3. What's an endorsement worth? Not much. — None of the notable endorsements made during the election seemed to do much good. The Dallas Morning News endorsement of Wood over Kingston meant zilch, and its endorsements of Young and Wilson didn't seem to help very much either. Former Dallas police Chief David Brown, who appeared on a For Our Community billboard ad on Central Expressway, didn't get his revenge on Kingston. Dallas' police and fire associations similarly couldn't help Candy Evans against incumbent Lee Kleinman, who's pushed back against any plan to fix the police and fire pension system that relies on city taxpayer money for more then he feels is fair. While many took their best shot, it appears that there aren't any kingmakers left in Dallas local politics.
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4. Voting highs and lows. — While the breakout for the city of Dallas isn't available yet, Dallas County turnout was up a touch in 2017 at 7.81 percent compared to two years ago, when only 6.76 percent of eligible voters turned out for the 2015 municipal elections. Unsurprisingly, District 14's raucous race had the city's highest turnout, by far, with 7,916 voters casting ballots for Kingston, Wood or Kim Welch. Despite drawing two opponents, Kingston won the highest number of raw votes citywide with 4,340.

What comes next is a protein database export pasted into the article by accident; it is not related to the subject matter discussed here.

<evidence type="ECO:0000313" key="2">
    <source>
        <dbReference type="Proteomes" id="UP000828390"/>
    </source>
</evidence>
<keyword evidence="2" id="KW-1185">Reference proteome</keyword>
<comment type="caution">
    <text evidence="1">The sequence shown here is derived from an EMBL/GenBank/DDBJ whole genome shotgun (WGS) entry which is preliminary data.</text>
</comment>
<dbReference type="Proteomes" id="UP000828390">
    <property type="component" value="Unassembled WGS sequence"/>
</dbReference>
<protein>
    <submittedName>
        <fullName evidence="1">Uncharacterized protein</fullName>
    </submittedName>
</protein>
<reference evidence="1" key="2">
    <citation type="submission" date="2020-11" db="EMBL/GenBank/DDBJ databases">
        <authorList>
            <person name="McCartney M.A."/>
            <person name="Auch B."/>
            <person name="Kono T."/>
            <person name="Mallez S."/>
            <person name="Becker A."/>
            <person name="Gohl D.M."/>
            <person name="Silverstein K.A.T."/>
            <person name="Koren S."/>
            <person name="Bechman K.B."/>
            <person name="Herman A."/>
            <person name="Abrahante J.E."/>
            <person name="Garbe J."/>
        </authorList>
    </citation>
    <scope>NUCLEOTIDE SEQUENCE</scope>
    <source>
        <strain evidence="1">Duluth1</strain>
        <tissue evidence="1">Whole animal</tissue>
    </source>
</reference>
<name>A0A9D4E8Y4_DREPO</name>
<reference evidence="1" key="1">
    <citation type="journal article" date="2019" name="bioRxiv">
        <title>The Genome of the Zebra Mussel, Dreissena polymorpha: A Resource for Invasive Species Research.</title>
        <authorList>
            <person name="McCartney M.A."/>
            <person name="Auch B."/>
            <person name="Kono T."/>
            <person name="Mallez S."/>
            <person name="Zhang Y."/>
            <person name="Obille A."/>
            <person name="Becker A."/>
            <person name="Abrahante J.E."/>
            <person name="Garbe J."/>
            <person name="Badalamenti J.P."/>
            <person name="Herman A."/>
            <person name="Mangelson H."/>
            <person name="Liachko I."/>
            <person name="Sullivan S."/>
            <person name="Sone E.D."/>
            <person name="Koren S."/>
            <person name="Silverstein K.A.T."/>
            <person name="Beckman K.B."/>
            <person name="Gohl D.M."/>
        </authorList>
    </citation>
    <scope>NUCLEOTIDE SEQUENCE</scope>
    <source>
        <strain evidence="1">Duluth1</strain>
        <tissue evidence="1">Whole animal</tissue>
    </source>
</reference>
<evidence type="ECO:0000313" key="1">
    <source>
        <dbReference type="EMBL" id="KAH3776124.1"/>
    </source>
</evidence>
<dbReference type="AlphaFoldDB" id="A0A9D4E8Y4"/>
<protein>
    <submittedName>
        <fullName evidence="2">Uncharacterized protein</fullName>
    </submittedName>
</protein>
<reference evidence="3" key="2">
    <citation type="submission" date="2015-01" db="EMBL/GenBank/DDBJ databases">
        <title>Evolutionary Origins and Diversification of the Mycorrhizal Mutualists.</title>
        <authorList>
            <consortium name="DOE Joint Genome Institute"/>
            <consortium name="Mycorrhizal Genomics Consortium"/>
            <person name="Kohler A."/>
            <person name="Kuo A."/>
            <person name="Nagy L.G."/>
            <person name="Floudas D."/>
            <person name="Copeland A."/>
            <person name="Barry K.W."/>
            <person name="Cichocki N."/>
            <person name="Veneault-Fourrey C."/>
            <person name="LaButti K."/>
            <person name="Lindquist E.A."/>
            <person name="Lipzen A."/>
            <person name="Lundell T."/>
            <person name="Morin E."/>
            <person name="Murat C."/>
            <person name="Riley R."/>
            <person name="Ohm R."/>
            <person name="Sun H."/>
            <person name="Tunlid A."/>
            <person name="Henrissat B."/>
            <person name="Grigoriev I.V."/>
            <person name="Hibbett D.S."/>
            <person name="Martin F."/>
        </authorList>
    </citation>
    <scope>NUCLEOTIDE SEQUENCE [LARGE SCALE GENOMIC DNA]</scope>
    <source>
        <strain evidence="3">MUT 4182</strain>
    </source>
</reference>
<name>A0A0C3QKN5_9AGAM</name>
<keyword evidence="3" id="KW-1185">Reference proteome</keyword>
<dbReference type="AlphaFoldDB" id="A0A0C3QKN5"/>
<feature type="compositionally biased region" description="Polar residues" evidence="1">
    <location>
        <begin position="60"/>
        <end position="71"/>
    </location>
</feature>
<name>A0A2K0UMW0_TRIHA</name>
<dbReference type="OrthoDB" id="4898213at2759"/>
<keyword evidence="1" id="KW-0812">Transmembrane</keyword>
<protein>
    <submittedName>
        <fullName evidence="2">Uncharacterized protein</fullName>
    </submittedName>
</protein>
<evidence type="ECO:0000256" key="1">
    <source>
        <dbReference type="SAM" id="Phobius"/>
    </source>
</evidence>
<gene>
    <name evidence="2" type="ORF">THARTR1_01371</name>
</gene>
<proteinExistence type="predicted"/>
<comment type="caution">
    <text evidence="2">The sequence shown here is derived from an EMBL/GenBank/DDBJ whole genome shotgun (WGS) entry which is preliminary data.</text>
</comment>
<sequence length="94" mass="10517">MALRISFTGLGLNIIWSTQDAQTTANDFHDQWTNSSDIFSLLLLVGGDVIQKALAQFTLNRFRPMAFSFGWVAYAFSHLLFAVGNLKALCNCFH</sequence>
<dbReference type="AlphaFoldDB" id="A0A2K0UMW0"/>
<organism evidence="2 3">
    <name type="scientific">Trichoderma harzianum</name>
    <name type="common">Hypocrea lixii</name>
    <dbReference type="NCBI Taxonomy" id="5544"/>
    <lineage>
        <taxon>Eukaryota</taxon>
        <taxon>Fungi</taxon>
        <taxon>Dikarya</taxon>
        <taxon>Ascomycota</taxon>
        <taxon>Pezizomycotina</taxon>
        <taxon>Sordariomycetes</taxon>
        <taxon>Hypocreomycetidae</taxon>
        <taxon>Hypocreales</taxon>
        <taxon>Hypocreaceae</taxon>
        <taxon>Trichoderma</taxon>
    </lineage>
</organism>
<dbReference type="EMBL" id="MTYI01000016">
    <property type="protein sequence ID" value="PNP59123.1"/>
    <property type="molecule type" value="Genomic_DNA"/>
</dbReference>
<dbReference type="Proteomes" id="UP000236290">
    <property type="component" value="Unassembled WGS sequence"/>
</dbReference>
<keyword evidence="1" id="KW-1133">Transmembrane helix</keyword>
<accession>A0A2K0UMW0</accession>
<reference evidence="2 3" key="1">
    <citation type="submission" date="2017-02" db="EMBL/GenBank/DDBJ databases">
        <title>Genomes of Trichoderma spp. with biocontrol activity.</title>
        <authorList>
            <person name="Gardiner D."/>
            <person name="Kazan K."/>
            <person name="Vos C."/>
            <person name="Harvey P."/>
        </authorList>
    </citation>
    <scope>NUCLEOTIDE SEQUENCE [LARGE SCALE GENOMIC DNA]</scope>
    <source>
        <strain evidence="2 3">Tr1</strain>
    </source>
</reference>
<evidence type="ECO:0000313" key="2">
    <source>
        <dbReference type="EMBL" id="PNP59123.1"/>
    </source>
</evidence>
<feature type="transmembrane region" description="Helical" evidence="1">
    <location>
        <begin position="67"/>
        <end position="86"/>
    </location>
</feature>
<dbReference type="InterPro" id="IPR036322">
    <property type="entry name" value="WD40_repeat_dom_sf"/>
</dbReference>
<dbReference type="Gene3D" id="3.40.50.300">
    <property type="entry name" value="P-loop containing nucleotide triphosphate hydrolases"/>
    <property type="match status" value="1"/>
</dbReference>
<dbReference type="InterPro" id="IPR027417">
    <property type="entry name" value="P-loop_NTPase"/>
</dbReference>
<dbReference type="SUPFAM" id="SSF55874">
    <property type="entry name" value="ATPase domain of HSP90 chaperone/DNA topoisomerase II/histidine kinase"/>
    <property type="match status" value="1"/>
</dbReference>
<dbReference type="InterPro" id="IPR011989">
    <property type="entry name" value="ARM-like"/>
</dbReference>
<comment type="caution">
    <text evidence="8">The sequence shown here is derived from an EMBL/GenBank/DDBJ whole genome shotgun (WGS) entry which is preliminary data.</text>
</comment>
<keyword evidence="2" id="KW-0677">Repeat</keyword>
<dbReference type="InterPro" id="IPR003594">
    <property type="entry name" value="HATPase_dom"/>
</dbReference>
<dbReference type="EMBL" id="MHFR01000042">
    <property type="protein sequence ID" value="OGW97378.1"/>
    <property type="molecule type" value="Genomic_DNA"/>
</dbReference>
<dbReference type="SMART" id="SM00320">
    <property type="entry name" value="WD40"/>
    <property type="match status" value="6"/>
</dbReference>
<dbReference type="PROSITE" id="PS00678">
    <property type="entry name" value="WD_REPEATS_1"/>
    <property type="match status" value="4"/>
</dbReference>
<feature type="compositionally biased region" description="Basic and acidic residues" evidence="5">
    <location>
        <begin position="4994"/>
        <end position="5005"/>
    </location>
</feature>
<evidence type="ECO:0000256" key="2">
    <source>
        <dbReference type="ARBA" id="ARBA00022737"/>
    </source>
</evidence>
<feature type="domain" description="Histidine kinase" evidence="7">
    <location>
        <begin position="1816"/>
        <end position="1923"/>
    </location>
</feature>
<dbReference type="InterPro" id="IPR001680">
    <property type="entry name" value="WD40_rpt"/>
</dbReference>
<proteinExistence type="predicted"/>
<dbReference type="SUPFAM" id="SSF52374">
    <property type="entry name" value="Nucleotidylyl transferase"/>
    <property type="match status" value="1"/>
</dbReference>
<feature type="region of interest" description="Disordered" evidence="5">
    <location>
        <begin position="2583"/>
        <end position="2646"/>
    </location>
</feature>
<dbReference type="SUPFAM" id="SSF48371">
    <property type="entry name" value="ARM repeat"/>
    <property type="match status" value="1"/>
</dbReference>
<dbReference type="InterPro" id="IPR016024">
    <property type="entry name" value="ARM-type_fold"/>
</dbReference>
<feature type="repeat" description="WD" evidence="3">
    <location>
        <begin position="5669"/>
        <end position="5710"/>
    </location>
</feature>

Several of Dallas' council districts — which all have about 60,000 voting age adults — continued their long strings of abysmal turnout. Despite contested, competitive races in both districts, fewer than 2,000 voters cast ballots in both District 5 and District 6. Despite receiving just 944 votes, Rickey Callahan won 55 percent of the vote in the Pleasant Grove-centered district, locking up his third term on the council.
5. Where the coalitions stand. — The core four council members — District 1's Scott Griggs, Medrano, District 9's Mark Clayton and Kingston — who make up the mayor's strongest opposition on the council, will remain on the council for two more years. Rawlings kept allies Callahan, Kleinman and District 13's Jennifer Gates, but faces the potential loss of Alonzo and District 8's Erik Wilson, who will face a stern runoff test from former City Council member Tennelle Atkins. Adam McGough, who is generally friendly to the mayor but opposes one of the mayor's signature priorities, the Trinity toll road, ran unopposed in District 10, as did Sandy Greyson, who always makes up her own mind in District 12. Dwaine Caraway, who returns to the seat he was term-limited out of in District 4, doesn't belong to anybody's coalition, but will work with Griggs on the deck park near the Dallas Zoo that they both support, something Caraway's opponent, Carolyn Arnold, was unwilling to do. If Narvaez wins the District 6 runoff, Caraway could become the new swing vote on the toll road, as could Kevin Felder, if he knocks off Young in District 7.